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I recently installed apache2 on my raspberry pi 4B. I can reach it from the local IP (192.168.1.85). FYI I used this tutorial. Anyway anywhere 'example.com' showed up I entered an UNUSED domain name, which we'll call mydomain.com (sorry I couldn't show you the real domain). Anyway, it still gives me a 404 error (even on port 80), the default I set. There's probably something I'm doing terribly wrong, but I find DNS and apache confusing, so if you could help me that'd be great.

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  • TBH this is not a Pi issue... voted to close. Not wise to use an unused domain name - you have no control over the internet and someone could start using it. Google have recently started web crawling and testing with random domain names as a way of checking if your ISP redirects to ad based sites :-(
    – user115418
    Sep 14 '20 at 21:29
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That it is always a 404 is a bit odd, unless by coincidence this domain name is an existing one and you are accidentally connecting to an external server.

we'll call mydomain.com (sorry I couldn't show you the real domain)

If this is an actual domain name that you have registered, you will need to set the name server you are using to point to the correct IP. A 192.168.x.x address is not valid for that.

Since you don't refer to any of this, I'm assuming it isn't registered and you were just hoping the domain would work (perhaps because you put it in an apache configuration). That's not how it works.

I won't regurgitate how DNS resolution works since this is very well documented many places online already. What you can do, if you want to use the domain name locally in development (sometimes this is significant), is add to the localhost entries in /etc/hosts:

127.0.0.1       localhost foo.bar
::1             localhost ip6-localhost ip6-loopback foo.bar

When you try to connect to foo.bar from the Pi, you will now be connecting to the Pi (local loopback). This will not work from another machine regardless of where it is unless you similarly spoof the DNS settings there.

Note this is not the same as setting the global hostname, which will remain unchanged.

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  • Is there a way to host my own domain from my raspberry pi as well, rather than having to go out and pay for one (I don't want to use things like Freenom)?
    – user123730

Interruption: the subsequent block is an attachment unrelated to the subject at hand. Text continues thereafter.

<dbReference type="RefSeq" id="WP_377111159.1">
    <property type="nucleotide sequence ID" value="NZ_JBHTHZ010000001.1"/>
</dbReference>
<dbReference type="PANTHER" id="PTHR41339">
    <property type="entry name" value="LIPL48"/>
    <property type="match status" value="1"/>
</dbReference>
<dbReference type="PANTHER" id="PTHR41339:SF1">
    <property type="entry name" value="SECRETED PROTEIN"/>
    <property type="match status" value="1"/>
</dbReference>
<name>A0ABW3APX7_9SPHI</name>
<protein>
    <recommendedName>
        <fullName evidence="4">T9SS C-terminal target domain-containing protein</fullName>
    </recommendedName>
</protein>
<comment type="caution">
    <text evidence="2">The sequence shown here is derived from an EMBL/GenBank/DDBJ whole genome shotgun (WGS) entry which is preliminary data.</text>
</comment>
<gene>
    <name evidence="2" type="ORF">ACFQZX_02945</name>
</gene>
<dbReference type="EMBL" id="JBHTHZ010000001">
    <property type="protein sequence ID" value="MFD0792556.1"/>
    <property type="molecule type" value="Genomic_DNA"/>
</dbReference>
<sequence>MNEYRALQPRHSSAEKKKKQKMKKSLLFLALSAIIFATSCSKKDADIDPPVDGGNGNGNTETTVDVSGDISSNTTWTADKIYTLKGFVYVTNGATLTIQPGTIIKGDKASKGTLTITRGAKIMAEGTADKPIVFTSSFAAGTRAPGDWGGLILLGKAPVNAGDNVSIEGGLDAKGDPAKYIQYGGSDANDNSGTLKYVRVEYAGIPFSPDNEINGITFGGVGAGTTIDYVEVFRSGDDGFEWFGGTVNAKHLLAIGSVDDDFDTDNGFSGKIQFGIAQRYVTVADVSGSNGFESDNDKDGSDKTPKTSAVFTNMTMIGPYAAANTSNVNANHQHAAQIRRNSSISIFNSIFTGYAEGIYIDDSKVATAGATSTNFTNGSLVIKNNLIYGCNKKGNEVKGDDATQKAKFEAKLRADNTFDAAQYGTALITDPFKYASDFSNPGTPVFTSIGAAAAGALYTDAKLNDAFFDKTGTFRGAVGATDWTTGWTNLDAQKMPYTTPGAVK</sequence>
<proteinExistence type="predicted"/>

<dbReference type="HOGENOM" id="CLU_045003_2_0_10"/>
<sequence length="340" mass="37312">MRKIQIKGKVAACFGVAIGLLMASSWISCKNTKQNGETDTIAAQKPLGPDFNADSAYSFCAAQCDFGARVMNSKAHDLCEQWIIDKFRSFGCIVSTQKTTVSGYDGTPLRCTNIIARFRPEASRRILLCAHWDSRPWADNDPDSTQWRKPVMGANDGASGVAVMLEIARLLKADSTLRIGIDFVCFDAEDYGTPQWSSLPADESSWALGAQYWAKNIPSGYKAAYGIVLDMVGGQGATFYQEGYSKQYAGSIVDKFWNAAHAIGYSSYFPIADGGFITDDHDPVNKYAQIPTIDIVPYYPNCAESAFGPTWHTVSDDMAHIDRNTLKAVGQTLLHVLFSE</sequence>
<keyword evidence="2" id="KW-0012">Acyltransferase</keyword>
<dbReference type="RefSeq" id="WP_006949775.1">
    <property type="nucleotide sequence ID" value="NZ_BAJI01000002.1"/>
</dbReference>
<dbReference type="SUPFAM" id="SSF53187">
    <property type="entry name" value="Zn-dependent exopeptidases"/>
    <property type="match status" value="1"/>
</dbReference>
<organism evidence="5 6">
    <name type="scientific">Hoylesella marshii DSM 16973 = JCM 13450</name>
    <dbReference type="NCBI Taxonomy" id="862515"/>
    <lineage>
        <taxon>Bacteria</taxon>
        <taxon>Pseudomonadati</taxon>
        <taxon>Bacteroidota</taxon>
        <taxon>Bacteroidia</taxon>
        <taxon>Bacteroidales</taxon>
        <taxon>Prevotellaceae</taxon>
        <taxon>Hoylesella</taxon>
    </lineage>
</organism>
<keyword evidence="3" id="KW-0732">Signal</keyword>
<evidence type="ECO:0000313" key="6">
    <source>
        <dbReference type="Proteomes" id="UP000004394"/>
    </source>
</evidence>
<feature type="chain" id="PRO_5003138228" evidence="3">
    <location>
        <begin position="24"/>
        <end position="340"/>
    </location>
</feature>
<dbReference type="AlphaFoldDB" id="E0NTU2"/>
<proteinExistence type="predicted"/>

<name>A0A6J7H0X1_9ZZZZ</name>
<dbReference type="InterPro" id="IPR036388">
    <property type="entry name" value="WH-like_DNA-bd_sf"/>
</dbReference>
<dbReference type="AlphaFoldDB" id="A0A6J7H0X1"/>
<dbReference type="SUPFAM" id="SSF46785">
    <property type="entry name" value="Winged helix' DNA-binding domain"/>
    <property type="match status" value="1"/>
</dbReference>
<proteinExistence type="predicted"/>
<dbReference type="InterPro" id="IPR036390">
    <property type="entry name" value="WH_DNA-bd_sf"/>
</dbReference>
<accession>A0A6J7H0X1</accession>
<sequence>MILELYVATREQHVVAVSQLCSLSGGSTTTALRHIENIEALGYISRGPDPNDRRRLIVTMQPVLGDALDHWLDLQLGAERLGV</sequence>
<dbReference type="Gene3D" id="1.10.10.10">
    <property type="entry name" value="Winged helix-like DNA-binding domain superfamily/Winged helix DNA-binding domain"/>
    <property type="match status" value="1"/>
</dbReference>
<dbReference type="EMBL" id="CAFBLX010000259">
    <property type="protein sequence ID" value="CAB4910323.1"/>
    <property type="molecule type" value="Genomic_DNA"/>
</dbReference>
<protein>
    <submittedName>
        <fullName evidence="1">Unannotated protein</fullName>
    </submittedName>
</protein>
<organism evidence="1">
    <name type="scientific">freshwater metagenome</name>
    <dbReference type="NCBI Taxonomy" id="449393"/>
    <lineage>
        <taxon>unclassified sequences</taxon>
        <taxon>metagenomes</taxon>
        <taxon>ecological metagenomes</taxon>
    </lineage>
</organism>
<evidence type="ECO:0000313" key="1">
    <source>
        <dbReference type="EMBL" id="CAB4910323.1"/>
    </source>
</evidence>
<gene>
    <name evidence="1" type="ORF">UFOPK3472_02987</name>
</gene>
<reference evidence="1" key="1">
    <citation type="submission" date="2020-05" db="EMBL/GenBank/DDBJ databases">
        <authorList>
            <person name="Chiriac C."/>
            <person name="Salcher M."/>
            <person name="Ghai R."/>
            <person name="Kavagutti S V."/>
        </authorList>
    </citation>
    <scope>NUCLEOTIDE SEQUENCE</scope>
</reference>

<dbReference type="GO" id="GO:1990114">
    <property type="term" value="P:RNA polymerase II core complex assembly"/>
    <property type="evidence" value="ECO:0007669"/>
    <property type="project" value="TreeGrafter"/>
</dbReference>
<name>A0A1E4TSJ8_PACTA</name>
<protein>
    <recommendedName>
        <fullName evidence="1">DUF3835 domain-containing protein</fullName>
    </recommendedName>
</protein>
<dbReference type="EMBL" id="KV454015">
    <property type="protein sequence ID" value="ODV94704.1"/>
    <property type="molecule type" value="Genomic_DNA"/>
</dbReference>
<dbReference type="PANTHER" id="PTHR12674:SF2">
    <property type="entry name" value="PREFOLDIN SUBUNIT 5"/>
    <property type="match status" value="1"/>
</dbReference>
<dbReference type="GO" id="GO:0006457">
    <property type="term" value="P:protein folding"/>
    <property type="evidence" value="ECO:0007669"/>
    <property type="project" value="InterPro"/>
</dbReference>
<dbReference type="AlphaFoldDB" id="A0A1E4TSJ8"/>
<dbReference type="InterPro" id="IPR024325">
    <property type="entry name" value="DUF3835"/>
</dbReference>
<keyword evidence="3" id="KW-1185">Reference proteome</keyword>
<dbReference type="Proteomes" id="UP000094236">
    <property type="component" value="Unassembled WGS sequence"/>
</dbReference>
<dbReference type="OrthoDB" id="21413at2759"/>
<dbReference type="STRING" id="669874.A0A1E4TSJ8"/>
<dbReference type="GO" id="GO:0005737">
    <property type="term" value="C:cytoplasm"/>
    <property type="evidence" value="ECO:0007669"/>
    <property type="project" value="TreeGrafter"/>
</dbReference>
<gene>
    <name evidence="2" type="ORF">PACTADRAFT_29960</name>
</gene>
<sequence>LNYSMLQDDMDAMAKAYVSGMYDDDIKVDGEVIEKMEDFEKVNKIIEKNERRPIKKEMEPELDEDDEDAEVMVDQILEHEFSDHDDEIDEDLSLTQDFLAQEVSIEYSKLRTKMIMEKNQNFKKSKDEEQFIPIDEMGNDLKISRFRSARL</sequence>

Sep 15 '20 at 23:03
  • You can, but you then need a service to provide dynamic nameservers that properly route traffic to your home: en.wikipedia.org/wiki/Dynamic_DNS (see esp. the "DDNS for Internet access devices" bit). This is probably less expensive than hosting. You then also need to set up port forwarding with your router. This is all because of the not insignificant difference between connecting to internet from inside your house and someone else connecting to a device inside your house without you having initiated the exchange.
    – goldilocks
    Sep 16 '20 at 14:10
  • ...There's also the option of getting a commericial ISP account that includes a static IP address assigned to your domain name, but this is much more expensive than any of the other options.
    – goldilocks
    Sep 16 '20 at 14:13
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Unless you have a domain name registered and an A record pointing to the IP address of the Raspberry Pi, you have to use an IP address to connect to your Pi's webserver.

Also, your Pi's IP address 192.168.1.85 is not globally accessible - it can only be reached from your own LAN.

Assuming you are running Raspberry Pi Os Buster, your Pi is running avahi-daemon which means it is advertising its own hostname to your LAN on the .local pseudo domain.

Type hostname to find out your Pi's hostname.

Then, from another computer, try

ping -n raspberrypi.local

(raspberrypi is the default hostname; substitute your Pi's actual hostname for raspberrypi).

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  • Nope - you can use a local DNS server (e.g. PI-HOLE) or enter the pi address in the hosts file...
    – user115418
    Sep 14 '20 at 21:26
  • Many questions in computing have multiple correct answers. Yes, the OP could set up their own DNS server, or edit /etc/hosts at their web client. The question doesn't provide enough detail to know if this is a good idea, so I suggested they try mDNS, which should be already configured and working for them, over a local LAN.
    – nickandrew
    Sep 16 '20 at 17:28

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